Judgments under competition and uncertainty : empirical evidence from online poker
- Entscheidungen bei Wettbewerb und Unsicherheit : empirische Belege vom Online Poker
Engelbergs, Jörg; von Nitzsch, Rüdiger (Thesis advisor)
Aachen : Publikationsserver der RWTH Aachen University (2010)
Dissertation / PhD Thesis
Aachen, Techn. Hochsch., Diss., 2010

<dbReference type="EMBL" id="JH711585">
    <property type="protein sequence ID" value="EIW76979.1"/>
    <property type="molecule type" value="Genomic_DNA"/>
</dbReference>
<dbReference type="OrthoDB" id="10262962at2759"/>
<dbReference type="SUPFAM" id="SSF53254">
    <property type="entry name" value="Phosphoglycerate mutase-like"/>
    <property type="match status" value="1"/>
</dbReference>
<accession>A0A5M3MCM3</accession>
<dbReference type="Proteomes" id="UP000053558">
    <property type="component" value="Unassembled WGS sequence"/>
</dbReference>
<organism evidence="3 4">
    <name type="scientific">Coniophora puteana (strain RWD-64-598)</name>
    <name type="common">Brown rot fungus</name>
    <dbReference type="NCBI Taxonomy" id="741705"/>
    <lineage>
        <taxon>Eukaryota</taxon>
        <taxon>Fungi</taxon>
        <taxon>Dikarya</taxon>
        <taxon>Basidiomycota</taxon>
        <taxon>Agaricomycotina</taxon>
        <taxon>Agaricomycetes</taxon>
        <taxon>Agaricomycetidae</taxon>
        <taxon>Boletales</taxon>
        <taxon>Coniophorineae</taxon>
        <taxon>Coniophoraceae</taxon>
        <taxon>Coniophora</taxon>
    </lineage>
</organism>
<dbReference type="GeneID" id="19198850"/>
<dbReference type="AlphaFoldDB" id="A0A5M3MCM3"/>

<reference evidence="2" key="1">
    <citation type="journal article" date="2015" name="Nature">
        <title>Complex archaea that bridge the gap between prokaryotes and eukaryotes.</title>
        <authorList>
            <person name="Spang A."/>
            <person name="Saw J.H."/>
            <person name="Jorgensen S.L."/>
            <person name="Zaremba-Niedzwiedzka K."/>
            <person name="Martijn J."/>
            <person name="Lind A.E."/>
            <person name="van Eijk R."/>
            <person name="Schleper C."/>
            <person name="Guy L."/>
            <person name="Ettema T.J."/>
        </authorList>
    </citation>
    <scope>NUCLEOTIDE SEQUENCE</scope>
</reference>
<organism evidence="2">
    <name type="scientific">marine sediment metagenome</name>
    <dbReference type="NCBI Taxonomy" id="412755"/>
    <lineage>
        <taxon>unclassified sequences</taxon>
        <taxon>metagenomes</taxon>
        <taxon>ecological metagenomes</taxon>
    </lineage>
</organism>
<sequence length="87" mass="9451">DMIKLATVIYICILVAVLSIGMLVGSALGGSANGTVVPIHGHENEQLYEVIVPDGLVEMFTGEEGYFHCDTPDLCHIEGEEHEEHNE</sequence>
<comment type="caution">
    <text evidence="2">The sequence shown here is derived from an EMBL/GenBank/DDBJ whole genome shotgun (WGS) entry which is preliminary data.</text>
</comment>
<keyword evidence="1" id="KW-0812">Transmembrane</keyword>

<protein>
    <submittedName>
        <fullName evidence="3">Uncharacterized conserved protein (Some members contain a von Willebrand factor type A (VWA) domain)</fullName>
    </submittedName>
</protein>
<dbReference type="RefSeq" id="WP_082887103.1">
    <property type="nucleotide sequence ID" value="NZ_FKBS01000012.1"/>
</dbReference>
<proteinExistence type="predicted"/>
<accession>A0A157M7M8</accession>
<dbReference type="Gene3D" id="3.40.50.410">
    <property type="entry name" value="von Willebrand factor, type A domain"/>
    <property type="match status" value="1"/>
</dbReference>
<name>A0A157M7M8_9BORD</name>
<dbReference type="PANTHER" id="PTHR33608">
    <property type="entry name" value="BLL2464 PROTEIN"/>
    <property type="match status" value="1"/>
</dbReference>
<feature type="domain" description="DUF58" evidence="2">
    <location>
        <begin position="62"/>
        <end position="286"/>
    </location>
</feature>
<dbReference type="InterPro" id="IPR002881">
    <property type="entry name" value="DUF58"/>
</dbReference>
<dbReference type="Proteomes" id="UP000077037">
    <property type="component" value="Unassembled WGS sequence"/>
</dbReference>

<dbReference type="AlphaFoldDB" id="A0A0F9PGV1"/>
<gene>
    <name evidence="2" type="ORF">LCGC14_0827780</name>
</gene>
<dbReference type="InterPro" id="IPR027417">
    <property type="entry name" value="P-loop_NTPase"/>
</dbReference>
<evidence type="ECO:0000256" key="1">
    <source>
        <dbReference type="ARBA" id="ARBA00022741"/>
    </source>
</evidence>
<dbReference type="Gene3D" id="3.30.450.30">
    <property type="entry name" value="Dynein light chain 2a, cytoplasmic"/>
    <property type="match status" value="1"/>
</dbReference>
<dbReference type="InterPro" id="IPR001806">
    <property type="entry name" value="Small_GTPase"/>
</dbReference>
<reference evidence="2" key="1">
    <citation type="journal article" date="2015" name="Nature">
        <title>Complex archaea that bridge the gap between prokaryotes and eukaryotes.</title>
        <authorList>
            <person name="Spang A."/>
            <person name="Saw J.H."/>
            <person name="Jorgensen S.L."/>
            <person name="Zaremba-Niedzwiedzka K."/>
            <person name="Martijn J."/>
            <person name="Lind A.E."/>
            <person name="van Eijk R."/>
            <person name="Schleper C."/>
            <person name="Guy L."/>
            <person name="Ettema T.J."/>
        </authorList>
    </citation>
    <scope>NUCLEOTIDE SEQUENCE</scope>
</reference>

Playing poker has many aspects in common with the making of business decisions. Agents act in a strategically rich, dynamic environment, where they are repeatedly facing competition under uncertain prospects. Their main goal is to maximize their resources. However simple this goal is put down, it is difficult to fulfill. As vast and rich research has shown, heuristics and biases affect human decision-making. This work adds to these findings by providing empirical evidence for behavioral patterns in decision-making in a competitive game with uncertainty. The poker environment offers a promising background to analyze judgments. Poker has a long history, in which it interacted mostly with western culture. It is a game reflecting social structures and is full of psychological momentum. Its mathematical features allow for applications of normative approaches from decision theory. Furthermore, we show why playing poker is similar to trading in a financial market. After discussing how concepts of rational decisions can be applied in situations of risk and uncertainty in the game, hypotheses on psychological influences on actual behavior are deduced with reference to behavioral finance. Data from actually played games of online poker, covering several millions of separate decisions and several thousand players with an extensive record, provides our testbed. We use the IRC poker database, available for free download at http://games.cs.ualberta.ca/poker/IRC/IRCdata. Tests for psychological effects are performed in five areas:- Distortions in the evaluation of probabilities (long-shot bias) and outcomes (valuation of outcomes relative to a reference point. - The use of information heuristics, i.e. the influence of availability, the gambler's fallacy in judging card randomization and a belief in winning streaks (the hot hand).- Improving play by learning in a dynamic environment, from first steps to faster reaction times and general adjustments in risk-taking behavior. - The influence of emotions on decision-making with the special cases of boredom, elation, and distress.- Judgments of skill as they are affected by an illusion of control and overconfidence.Although the present finding may already be used to improve poker play or other decision-making, a perspective on further opportunities for research from the richness of the game concludes the dissertation.